Wednesday, January 11, 2006

On wars and terror

Okay, so in the comments to a previous post, Steve asked a very good question: Do I believe that there is a war on terror? My answer, put simply, is somewhere between "yes" and "no."

Yes, I believe there's a war on terror. I also believe that there's been a war on drugs, a war on poverty, a war on AIDS, and a (losing) war on obesity. I don't believe that there have been wars on Christmas or stay-at-home-motherhood. But these are all wars on abstract nouns. They aren't wars against countries and armies, and they can't be fought like traditional wars. You can't shoot "terrorism" or drop a bomb on "drugs."

A war on an abstraction has to be fought along abstract lines. Terrorism isn't going to be bombed into oblivion any more than AIDS is, because terrorism is spread the same way AIDS is spread: through ignorance, fear, and unsafe contact. You could drop a daisy cutter on Baghdad right now and take out every single terrorist there, but that's not going to kill terrorism, because there are now a thousand young men around the edges who are now pissed off enough to take one for Allah and a thousand terror cells around the world willing to teach them how to do it.

Am I saying that America is at fault for terrorism? Don't be an ass. Terrorists aren't born; they grow in an environment filled with hatred, fear, aimlessness, ignorance, and too much free time. That's not America's fault, but the good news is that America can do something about it. Terrorists happen when people are scared and angry and have no guidance or hope that the world will ever be better, and then an organization arises that offers that guidance and that hope.

What America can do to fight terror is to provide guidance and hope and security in a positive way. The buildup of police forces and other security forces in Iraq is a good start, but the rise of an increasingly theocratic government and the continued bombing of Iraqi police make it a real challenge. The government can only be changed through diplomatic influence, and the truth is that if the Iraqis want to democratically elect a theocratic government, there's not a lot we can do about it. All we can do is try to make them safe and empower them to make positive decisions about their government. Just like drug use, just like obesity, just like AIDS, the way to defeat terrorism is to create an environment where it simply can't thrive.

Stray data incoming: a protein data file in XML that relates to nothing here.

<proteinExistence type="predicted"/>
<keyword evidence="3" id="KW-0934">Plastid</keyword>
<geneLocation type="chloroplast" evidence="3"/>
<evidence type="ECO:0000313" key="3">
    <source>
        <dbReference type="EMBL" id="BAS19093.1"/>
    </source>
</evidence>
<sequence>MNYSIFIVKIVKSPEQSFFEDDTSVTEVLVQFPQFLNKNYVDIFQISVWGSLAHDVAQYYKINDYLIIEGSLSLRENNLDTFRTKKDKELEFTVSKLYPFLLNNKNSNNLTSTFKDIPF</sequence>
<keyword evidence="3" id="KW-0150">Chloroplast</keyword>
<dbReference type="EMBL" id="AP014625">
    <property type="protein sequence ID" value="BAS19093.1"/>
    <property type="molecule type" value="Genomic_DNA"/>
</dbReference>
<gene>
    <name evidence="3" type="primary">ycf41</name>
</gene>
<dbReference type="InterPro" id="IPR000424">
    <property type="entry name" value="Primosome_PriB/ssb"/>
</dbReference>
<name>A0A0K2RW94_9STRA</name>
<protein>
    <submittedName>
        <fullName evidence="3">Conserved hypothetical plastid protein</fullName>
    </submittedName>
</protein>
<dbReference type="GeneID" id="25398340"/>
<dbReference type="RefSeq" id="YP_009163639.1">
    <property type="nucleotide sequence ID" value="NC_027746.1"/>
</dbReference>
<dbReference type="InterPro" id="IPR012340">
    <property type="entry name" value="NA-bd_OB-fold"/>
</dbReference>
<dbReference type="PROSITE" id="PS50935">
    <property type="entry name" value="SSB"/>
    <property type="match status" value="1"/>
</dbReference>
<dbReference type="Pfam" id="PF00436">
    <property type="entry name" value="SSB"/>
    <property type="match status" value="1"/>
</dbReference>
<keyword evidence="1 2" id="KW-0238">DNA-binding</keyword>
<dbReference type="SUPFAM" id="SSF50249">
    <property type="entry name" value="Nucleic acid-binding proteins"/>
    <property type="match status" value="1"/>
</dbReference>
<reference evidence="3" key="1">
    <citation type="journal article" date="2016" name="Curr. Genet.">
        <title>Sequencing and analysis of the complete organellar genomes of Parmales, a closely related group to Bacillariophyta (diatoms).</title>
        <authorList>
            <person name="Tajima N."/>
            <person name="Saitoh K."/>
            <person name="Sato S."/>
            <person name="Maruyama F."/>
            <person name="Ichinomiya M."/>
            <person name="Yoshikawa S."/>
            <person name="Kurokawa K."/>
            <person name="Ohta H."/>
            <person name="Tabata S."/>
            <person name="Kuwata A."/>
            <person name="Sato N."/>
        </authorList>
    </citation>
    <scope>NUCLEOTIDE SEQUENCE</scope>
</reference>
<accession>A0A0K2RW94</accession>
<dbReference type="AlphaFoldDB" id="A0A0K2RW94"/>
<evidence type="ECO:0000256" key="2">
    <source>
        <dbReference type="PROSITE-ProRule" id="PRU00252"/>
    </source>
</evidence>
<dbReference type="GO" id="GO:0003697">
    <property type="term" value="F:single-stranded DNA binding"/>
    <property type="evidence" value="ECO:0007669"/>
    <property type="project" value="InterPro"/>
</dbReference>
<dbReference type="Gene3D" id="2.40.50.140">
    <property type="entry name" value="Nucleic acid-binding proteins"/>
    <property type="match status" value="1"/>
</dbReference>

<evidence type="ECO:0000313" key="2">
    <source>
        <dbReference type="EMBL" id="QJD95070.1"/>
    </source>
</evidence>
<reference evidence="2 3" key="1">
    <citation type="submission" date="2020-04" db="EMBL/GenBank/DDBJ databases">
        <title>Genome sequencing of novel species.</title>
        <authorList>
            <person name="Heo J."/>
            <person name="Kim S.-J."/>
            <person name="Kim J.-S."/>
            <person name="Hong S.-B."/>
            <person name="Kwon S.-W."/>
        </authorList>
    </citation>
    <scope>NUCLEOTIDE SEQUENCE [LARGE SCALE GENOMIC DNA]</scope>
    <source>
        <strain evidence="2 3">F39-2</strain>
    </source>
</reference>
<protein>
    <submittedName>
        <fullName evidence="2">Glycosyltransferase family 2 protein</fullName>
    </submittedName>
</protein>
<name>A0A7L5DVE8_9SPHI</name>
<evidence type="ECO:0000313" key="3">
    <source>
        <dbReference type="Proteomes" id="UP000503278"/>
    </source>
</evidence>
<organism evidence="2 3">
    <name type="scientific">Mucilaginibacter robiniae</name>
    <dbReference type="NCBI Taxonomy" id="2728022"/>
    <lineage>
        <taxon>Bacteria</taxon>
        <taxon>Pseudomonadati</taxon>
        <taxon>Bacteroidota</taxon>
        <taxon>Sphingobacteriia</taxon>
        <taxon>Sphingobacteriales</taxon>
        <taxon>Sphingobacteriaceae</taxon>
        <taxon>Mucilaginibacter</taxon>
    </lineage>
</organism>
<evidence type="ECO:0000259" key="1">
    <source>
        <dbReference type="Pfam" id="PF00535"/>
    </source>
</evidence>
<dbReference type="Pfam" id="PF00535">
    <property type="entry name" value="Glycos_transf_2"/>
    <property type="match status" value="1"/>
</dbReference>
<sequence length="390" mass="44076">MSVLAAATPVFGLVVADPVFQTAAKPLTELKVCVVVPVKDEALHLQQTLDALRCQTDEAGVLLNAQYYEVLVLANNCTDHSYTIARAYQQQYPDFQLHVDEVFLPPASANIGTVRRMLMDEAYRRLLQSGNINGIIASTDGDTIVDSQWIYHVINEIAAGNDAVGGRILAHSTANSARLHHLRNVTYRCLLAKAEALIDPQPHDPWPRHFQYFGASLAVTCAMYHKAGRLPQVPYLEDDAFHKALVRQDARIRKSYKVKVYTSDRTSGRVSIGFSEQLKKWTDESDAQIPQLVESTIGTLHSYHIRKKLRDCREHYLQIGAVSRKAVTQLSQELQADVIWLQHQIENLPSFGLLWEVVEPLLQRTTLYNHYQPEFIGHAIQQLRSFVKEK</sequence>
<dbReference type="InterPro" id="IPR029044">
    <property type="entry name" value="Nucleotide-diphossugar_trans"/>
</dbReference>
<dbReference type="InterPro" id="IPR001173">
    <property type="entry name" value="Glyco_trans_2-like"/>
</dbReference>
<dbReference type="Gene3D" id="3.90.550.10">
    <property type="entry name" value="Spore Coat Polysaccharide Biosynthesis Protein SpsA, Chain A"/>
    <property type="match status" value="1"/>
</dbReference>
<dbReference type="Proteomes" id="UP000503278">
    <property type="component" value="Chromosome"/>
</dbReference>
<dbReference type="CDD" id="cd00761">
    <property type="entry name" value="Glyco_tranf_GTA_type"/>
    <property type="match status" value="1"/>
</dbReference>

That having been said, no, I don't believe there's a war on Terror. Not the way the current administration is talking about it, anyway. This isn't World War II, where our troops charge in and face off against a thousand uniformed Terror troops, and Americans at home ride bicycles to save the gas and women draw seams down the backs of their legs so that their stockings can be used for the war effort. There won't be a VT day, where Terror surrenders and crackling newsreels show the newly-liberated people cheering and waving handkerchiefs.

We're fighting terrorism like it's a bunch of enemy soldiers, and once they're all lying down or waving a white flag, our job will be done. The fact is, every terrorist we kill has three more pop up behind him because we haven't created an environment where terrorism can't grow. When we charged into Iraq, we deposed a truly evil dictator, but we also left an entire country without anyone in charge. Now we're dealing with those consequences with military efforts, but it's not a traditional war, and just military efforts won't fix things. Winning the peace calls for diplomacy as much as security.

The war on terror, or whatever you want to call it, is going to be long-term. Looooong-term. It may never end. That's because it's an effort that has to extend to the entire world and that has to involve every country in the entire world. It doesn't mean having troops deployed for the next hundred years, because troops stop terrorists, not terrorism. And it doesn't mean giving up your rights and living in fear, because that might stop some terrorists, but it won't stop terrorism. Fighting Terror won't accomplish anything until we start also fighting terrorism, and giving away our own rights and freedoms won't accomplish that.

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